In a future century, after the apocalypse, Gui Dao dynasty controls continental Asia. Zhuai and his younger brother Mian are captured and sent to “Prosperity Camp” for reeducation. They soon discover that the camp’s aim is to brainwash people with propaganda. Five years later, there’s a change in government and they are free again. Zhuai falls in love for the beautiful Xuelan and together they take her to an old industrial city, now deserted. They get themselves a place to live in an abandoned apartment and try to rediscover the little pleasures of life Continue reading
The film charts the fortunes of two women who loved each other as sisters, but whose paths divulge when the Revolution brings an end to their old way of life in the brothel. IMDB
Two long-time female friends in love with same man form the basis for this Chinese romantic saga. The story begins after the 1949 Communist takeover in China. Prior to that, the two women Xiao and Qiuyi had been prostitutes. Qiuyi was a proud woman with high ideals. Xiao was born and raised in a bordello, the Red Happiness Inn. Whereas Qiuyi is strong and independent, Xiao is nervous and dependent upon others. After the takeover, the women left the brothel and were to be rehabilitated. Qiuyi escapes and begins living with the youthful, wealthy Lao Pu, a former customer. She gets pregnant but is too proud to let on. Instead she cloisters herself in a Buddhist nunnery and ignores Lao’s pleas to come home. The Buddhist discover her pregnancy and evict her. She then miscarries. Meanwhile, Xiao completes her rehab and works in a silk factory. There she meets Lao who has lost all his wealth and now works. They have and affair. She gets pregnant. On their wedding day, Qiuyi appears carrying the yellow umbrella of separation. After the wedding, Lao and Xiao begin having terrible fights. He misses Qiuyi. He chooses a radical solution to his problem.Allmovie Continue reading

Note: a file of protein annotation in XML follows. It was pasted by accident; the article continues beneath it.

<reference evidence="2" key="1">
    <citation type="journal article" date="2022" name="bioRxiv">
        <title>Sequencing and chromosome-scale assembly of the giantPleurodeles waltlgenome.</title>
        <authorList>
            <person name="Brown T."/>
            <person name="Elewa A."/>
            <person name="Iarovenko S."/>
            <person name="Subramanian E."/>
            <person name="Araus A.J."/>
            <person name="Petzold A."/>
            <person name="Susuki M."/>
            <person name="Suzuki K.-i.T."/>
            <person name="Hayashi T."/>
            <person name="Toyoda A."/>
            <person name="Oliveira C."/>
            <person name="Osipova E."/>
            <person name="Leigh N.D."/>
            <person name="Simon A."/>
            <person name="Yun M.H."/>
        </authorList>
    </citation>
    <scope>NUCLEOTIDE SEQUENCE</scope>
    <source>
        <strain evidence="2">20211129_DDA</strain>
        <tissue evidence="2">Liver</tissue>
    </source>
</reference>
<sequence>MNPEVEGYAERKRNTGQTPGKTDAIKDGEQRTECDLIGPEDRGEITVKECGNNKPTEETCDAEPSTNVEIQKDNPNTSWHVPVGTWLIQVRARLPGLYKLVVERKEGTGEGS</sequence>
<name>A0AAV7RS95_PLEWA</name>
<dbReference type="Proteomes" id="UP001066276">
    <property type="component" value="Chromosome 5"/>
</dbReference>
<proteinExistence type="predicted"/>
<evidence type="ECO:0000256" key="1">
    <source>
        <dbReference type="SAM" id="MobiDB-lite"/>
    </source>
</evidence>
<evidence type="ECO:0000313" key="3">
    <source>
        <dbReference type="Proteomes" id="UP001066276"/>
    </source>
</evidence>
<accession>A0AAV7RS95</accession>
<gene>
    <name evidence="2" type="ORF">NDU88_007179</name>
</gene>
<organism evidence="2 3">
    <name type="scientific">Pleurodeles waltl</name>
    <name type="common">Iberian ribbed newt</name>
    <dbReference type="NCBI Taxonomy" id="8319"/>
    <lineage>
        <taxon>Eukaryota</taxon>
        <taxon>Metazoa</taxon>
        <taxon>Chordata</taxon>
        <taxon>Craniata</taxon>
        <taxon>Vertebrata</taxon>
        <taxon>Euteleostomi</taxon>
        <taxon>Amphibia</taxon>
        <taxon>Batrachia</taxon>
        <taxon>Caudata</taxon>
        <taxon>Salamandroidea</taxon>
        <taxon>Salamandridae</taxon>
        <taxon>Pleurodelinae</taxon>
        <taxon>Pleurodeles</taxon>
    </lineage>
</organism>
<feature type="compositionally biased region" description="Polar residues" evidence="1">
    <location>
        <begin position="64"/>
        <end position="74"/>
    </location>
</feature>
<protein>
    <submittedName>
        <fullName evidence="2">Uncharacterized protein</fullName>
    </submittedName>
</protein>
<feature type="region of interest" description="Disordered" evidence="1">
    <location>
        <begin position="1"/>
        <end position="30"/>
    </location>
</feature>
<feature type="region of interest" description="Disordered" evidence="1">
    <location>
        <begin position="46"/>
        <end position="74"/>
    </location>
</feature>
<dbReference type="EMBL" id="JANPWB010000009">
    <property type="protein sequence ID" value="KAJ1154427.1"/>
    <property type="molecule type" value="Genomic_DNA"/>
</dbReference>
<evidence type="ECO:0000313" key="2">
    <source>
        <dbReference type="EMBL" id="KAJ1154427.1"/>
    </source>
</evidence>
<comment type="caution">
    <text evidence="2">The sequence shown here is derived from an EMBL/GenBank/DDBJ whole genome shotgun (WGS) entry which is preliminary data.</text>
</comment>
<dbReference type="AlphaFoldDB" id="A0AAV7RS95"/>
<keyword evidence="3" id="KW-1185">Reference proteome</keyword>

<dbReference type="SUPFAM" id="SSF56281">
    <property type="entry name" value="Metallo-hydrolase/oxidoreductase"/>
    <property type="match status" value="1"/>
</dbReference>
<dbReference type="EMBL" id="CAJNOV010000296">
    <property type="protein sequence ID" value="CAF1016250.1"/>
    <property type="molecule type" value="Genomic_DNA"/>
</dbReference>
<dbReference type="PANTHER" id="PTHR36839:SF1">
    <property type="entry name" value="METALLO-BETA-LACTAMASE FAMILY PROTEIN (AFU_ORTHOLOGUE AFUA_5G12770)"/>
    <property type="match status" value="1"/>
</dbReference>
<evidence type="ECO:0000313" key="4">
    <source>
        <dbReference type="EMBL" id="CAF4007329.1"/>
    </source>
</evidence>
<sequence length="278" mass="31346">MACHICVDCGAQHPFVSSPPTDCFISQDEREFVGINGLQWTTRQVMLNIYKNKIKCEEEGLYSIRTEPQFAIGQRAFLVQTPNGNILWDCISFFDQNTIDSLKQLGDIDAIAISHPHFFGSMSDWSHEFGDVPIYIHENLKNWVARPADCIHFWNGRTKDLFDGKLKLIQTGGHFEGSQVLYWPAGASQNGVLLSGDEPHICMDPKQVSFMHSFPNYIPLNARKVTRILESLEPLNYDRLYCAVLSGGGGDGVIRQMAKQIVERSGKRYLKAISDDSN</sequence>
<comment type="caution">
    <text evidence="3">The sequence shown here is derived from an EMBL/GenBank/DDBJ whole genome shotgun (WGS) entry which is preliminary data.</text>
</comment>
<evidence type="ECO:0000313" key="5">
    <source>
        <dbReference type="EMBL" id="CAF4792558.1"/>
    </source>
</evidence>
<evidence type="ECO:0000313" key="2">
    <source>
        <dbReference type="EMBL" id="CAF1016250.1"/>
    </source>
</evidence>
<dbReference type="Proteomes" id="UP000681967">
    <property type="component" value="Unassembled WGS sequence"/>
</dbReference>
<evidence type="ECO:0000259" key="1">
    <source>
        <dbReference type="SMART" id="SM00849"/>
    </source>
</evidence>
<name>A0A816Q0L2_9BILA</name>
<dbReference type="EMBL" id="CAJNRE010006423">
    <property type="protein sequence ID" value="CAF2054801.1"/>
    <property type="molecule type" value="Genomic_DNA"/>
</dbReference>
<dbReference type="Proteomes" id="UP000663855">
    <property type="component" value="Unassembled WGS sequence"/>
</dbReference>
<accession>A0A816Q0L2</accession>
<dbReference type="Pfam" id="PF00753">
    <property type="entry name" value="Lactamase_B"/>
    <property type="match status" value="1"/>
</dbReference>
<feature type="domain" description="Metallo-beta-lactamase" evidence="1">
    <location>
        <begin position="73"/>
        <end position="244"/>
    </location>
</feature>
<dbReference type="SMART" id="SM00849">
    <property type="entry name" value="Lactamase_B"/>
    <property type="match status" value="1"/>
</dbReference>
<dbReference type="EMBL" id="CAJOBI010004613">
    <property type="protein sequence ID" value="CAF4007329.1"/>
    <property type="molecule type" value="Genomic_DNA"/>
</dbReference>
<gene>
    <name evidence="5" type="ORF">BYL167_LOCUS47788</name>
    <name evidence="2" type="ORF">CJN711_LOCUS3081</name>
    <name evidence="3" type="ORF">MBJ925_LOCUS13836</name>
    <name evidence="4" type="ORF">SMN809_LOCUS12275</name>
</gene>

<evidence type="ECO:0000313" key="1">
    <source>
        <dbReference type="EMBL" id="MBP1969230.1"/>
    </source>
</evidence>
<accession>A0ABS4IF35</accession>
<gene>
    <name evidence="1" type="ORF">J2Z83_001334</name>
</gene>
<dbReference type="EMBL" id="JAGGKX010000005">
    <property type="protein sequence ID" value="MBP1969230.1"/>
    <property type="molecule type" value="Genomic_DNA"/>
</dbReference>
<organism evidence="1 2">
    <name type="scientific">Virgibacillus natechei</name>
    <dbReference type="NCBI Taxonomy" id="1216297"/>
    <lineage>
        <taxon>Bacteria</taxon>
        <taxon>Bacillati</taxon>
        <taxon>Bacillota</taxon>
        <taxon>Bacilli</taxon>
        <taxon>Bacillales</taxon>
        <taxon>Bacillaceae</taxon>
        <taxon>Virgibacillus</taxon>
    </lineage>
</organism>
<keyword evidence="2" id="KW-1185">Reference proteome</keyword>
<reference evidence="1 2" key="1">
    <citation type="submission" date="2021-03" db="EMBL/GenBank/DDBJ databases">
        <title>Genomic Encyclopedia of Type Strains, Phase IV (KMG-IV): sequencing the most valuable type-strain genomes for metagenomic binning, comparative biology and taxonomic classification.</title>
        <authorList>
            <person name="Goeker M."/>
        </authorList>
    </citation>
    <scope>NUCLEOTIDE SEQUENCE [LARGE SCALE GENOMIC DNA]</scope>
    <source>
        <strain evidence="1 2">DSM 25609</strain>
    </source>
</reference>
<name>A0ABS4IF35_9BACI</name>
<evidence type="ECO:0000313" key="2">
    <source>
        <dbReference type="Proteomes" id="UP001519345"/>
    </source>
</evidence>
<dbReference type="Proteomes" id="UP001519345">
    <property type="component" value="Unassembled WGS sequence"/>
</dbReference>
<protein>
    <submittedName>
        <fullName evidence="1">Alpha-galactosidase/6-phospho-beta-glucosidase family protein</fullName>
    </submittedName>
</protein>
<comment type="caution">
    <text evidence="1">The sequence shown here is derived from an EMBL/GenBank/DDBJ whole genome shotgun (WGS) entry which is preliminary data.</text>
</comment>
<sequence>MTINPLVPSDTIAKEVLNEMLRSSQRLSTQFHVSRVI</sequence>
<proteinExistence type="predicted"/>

Synopsis / Plot
In the 19th century in China, two girls named Snow Flower and Lily are bonded together for eternity. They are paired as laotong (in English: old sames) by a matchmaker who is also responsible for arranging their marriages. They are isolated by their families and communicate by writing in a secret language, Nu shu (a historical practice in China in that period).
Meanwhile, in the present day Shanghai, their descendants Sophia and Nina struggle with the intimacy of their own childhood friendship. As teenagers, Sophia and Nina were introduced to the idea of laotong, and they signed a traditional laotong contract. Then, they must understand the story of the ancestral connection, hidden from them in the folds of the antique white silk fan, or lose one another. Continue reading